NAD710 Lab 2 Answers
Referring page - NAD710 Lab 2
1. What is the effect of the first "ifconfig ethxx down" command on the system's ARP cache ?
The arp table becomes empty after the first "ifconfig eth1 down".
[root@localhost ~]# arp -n Address HWtype HWaddress Flags Mask Iface 126.96.36.199 ether 00:0E:7F:3C:A8:F3 C eth1 188.8.131.52 ether 00:0E:0C:4B:31:5C C eth1 [root@localhost ~]# ifconfig eth1 down [root@localhost ~]# arp -n [root@localhost ~]# ifconfig eth1 up [root@localhost ~]# arp -n
2. What command disable ARP on a network interface?
To disable ARP on a network interface named 'ethxxx', one would use a command of the following form:
ifconfig ethxxx -arp
3. How do you enable ARP on a network interface if it has been disabled?
To re-enable ARP on a network interface named 'ethxxx', one would use a command of the following form:
ifconfig ethxxx arp
4. What is the consequence of disabling ARP on a network interface?
If ARP has been disabled on a network interface, ARP packets recieved by that interface will be dropped. This prevents the machine from either resolving the corresponding MAC address for a particular IP address or from responding to a requisition for such resolution.
5. How do you manually add an entry to the ARP cache?
To manually add an entry to the ARP table, one would issue a command in the following form:
arp -s nnn.nnn.nnn.nnn xx:xx:xx:xx:xx:xx
where 'xx:xx:xx:xx:xx:xx' is the MAC address you are attempting to add and 'nnn.nnn.nnn.nnn' is the corresponding IP address.
6. What would be the possible advantage of disabling ARP on a network interface?
Disabling ARP on a network interface can be used to prevent a high-security server from being accessed by unauthorized hosts. While this is to some extent 'security through obscurity', in practice it is difficult to guess the MAC address of the desired host if it refuses to respond to one's ARP requests. In order to make a connection to such a host the MAC addresses from both the source and destination computer are manually placed in each other's ARP cache using the command described in question 5.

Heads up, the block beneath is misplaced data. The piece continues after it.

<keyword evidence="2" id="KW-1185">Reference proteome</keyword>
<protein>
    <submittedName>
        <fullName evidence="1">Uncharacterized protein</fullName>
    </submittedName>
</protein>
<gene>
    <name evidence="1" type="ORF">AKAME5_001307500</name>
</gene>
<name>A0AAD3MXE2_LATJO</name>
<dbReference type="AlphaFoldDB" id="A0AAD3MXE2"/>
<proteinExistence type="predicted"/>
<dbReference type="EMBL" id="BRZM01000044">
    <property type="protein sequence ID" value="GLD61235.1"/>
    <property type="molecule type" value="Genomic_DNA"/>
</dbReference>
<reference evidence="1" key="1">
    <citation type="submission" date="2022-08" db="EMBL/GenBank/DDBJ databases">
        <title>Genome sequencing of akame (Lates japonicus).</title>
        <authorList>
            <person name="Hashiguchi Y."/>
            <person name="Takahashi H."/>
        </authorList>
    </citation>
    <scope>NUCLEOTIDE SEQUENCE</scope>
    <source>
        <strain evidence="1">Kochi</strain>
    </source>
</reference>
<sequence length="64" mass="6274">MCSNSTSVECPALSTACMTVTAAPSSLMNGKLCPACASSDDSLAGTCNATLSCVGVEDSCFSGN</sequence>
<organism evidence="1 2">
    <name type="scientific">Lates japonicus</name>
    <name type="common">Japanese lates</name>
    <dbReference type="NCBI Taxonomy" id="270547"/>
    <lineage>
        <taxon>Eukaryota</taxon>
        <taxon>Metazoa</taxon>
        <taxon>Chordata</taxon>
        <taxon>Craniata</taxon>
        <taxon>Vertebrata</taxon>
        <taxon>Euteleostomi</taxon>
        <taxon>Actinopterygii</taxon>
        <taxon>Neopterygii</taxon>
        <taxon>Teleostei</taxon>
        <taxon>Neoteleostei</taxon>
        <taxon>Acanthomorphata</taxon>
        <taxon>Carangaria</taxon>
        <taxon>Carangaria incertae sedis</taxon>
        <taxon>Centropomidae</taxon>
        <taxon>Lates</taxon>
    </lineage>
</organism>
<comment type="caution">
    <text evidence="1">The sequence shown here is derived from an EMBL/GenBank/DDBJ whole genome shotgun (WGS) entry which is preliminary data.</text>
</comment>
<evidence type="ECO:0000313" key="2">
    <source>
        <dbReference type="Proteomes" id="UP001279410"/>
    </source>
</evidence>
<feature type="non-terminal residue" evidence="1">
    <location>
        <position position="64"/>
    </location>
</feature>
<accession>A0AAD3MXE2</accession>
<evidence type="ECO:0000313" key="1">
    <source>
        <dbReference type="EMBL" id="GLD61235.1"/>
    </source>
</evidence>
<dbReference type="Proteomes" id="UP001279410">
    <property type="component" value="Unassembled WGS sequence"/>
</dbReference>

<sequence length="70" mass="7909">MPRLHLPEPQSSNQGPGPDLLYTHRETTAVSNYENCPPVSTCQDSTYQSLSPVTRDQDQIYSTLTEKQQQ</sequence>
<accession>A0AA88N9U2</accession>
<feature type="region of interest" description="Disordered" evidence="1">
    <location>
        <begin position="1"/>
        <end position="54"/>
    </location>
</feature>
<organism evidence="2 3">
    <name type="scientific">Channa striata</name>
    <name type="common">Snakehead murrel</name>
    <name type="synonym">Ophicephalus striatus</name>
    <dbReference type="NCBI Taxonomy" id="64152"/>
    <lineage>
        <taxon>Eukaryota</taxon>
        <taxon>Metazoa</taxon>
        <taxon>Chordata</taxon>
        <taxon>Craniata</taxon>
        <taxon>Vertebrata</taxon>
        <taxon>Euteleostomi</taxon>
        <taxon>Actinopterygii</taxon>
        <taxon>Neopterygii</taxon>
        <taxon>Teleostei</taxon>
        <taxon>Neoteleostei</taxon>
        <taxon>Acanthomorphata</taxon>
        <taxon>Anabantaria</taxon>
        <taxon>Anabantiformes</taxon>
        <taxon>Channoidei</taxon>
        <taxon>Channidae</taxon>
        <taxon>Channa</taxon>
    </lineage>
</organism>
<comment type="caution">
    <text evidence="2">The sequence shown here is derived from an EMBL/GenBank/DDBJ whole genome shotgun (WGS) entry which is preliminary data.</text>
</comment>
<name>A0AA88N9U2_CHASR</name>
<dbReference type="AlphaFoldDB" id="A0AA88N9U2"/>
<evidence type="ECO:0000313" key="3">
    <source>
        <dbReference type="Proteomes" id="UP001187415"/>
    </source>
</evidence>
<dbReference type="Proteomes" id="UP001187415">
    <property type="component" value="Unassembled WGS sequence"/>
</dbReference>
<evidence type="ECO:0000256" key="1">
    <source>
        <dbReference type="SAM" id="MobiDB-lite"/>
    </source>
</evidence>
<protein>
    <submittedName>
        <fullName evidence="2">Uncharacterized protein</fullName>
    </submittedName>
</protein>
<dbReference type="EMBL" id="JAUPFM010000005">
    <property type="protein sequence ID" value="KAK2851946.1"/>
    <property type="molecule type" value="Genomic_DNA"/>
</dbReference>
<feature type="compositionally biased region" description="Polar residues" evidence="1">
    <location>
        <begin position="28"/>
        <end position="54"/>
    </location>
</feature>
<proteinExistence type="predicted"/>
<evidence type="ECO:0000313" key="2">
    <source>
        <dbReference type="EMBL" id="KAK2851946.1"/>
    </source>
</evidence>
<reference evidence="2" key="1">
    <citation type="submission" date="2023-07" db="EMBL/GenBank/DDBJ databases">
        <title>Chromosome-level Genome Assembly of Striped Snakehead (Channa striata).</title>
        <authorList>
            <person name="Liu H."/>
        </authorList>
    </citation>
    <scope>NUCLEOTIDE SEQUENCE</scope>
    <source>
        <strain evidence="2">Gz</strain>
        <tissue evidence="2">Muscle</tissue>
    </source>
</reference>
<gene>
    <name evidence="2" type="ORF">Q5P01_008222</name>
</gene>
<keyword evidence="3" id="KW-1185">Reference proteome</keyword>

7. Describe the procedure you used in determining the life time of an ARP cache entry on a Linux system.
- Turn on two linux machines and get it's ip address and mac address
- In computer A, erase all the arp table
# ifconfig eth0 -arp # ifconfig eth0 arp
- ping -c 1 <computer B>;date;script;date
The function of the script is to keep reading the output of the arp cache (arp -n command) each second until the mac address of the computer B disappear
A variation on the above involves three simple steps:
1 Increase the scrollback in the terminal to 2000 lines 2 Issue the ping command to refresh the ARP cache 3 Issue the following command into the shell: while x=0; do echo -n ; ip neighbor show; date; sleep 1; done
The shell will display the ARP cache status and the time, every second. When the ARP cache entry times out, hit <CTRL><C> to stop the display and then figure out the difference between the start and end times.
- After disabling the cache, you can issue the command ip neighbour show <ip of Comp B>
when the cache is still there its is gonna show 172.16.1.2 dev eth1 lladdr 00:16:76:32:07:12 PERMENANT (never expires;never verified), then it changes state to STALE (STALE means still usable :needs verification), then the arp cache is lost. It took approx, less then 3 mins for arp cache timeout. Then when you give the command arp -na, the cache is empty
- How to change ARP cache timeout ?
A file called gc_stale_time defines the timeout for arp cache. You can find this file in /proc/sys/net/ipv4/neigh/eth1